An underdrain is a drainage system for removing standing water like stormwater runoff and irrigation water, preventing soil from becoming waterlogged. This can be important for safety, preventing erosion and sinkholes, and it is also beneficial for maintaining healthy soil conditions and eliminating hazards like breeding grounds for mosquitoes and other insects. Underdrain systems typically connect either to a runoff management system, a treatment plant, or a wastepipe to release the water into a waterway.
The underdrain typically consists of perforated tubing laid in a bed of gravel. As water starts to sink into the soil, it percolates through the gravel and into the small perforations for collection. The underdrain can run as part of a larger network bringing water to a central location for handling and disposal. There are variations on this basic design for different settings and companies specializing in installation of storm drains and management of runoff drainage can provide advice on the best options.
The gravel in the underdrain system is an important component. It prevents clogging of the holes in the pipe by trapping particulates. Over time, the gravel will eventually become impacted and it can be necessary to dig up the drainage to clear it out and check the piping to make sure it is in good working condition. Usually, the system is designed to be effective for an extended period of time without maintenance.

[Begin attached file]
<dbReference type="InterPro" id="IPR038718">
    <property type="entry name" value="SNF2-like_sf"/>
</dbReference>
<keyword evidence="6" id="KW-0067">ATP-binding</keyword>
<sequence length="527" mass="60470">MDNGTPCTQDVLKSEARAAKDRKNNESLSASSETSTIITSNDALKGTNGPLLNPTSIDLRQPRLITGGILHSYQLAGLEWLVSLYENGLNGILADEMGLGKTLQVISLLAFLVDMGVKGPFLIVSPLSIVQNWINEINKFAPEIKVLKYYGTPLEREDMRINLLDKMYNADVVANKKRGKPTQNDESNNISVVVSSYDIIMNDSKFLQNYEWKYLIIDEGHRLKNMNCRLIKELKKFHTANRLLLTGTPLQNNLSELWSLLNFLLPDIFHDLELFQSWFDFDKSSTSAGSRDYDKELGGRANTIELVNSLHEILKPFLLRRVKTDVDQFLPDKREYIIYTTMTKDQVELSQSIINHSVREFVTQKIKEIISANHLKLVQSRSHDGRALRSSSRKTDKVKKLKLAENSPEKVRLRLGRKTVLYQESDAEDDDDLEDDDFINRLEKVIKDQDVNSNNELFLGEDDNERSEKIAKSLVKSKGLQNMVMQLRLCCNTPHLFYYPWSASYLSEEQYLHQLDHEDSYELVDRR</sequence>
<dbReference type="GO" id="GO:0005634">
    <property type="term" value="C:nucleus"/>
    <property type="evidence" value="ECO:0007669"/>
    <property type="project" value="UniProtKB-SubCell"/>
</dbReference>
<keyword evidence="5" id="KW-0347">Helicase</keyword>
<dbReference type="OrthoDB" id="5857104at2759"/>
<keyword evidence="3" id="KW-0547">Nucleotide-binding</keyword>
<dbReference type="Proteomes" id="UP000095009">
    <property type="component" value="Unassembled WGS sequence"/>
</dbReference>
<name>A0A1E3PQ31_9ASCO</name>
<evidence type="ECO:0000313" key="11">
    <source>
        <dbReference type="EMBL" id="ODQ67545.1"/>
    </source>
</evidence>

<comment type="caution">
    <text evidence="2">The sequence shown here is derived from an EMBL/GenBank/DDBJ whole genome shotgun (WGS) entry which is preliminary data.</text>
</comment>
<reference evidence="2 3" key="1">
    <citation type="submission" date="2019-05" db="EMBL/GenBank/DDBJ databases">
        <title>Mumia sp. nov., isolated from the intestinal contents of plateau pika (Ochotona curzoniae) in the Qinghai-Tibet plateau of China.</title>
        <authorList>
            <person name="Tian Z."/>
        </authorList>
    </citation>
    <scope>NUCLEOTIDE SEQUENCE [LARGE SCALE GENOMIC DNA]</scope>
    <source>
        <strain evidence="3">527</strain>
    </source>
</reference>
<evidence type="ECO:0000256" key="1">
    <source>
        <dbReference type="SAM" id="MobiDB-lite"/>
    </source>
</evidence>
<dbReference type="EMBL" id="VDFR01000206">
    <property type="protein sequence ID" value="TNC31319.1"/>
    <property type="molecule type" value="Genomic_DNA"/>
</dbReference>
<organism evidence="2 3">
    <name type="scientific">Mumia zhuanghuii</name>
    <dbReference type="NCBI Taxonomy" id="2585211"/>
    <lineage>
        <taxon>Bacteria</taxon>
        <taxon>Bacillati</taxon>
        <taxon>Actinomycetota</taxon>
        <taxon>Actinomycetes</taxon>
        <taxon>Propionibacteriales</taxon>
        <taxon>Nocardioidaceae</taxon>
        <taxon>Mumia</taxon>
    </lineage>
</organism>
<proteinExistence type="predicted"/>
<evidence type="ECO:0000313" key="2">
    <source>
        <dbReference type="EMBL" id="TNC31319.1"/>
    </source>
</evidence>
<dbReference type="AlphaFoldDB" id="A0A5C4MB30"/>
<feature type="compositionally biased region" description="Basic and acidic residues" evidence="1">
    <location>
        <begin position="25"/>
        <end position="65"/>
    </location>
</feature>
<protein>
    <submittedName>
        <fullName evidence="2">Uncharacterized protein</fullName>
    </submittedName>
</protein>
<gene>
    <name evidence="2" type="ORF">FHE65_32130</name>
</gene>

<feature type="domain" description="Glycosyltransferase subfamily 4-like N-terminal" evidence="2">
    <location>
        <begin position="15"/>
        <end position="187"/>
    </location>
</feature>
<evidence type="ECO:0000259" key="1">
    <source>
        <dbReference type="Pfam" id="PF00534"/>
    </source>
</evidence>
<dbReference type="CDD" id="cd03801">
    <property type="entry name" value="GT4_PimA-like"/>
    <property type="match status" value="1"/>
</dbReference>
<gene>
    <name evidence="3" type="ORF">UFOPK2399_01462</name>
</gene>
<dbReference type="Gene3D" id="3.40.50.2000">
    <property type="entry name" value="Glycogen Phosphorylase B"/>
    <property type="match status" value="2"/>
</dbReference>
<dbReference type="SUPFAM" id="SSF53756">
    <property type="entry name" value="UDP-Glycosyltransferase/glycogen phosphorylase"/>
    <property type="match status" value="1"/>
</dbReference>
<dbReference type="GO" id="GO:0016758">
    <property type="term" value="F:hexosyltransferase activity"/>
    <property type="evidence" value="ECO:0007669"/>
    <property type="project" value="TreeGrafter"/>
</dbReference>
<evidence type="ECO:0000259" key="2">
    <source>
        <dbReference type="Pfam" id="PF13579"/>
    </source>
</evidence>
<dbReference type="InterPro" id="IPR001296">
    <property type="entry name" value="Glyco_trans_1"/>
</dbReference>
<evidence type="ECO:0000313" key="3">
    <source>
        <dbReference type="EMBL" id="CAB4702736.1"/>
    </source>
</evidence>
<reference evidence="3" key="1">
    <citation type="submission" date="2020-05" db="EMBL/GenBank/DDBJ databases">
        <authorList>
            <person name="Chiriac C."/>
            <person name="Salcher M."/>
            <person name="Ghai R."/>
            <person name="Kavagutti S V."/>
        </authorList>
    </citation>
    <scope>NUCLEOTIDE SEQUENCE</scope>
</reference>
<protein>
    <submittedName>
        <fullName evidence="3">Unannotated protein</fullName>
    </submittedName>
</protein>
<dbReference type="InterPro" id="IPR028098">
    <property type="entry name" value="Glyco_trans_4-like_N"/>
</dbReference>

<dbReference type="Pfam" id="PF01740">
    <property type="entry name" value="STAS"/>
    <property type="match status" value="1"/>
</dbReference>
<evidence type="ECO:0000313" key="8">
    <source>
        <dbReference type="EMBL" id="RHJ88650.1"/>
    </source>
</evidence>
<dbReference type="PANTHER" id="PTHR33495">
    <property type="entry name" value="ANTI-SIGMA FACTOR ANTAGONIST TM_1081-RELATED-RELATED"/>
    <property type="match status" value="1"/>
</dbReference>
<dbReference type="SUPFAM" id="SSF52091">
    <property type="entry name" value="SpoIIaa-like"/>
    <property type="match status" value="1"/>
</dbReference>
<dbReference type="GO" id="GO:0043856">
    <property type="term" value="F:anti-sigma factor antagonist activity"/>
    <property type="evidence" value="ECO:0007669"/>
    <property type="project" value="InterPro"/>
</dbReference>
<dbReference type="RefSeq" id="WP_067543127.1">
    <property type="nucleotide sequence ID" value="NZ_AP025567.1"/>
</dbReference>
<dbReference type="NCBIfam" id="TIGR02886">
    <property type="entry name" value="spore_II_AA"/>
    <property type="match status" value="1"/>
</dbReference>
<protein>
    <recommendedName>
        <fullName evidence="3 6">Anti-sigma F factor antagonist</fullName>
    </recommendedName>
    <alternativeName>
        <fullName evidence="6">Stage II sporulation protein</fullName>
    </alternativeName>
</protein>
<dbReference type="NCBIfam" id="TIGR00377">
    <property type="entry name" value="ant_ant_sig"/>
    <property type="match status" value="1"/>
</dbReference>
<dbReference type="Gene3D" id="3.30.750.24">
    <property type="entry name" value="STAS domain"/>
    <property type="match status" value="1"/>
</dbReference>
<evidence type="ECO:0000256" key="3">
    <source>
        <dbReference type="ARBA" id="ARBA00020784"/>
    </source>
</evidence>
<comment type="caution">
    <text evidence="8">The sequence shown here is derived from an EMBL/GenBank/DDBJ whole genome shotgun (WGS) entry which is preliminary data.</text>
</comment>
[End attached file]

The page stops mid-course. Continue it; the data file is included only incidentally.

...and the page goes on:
Sometimes an underdrain is required, as seen in regions where controls on agricultural runoff mandate the use of drainage systems to trap water instead of allowing it to flow freely. In other cases, it may be done to make ground more usable. Structures on low lying or soggy ground can be prone to problems unless an underdrain is installed to keep the soil more dry, for example, and these devices can also be used in locations like public parks and gardens.
Municipalities typically are responsible for putting in underdrains in public areas and connecting them to systems used for managing rainwater in the streets. Individual property owners can connect to storm sewers if they wish to install underdrains, sometimes simply by equipping a drainage system to shunt water into the gutters of the street. For agriculture and rural applications, options for managing the water collected in the underdrain vary and may include collecting it in drums, pushing it onto unused land, pouring it into waterways, or pushing it through a small wastewater treatment plant before releasing it into the environment.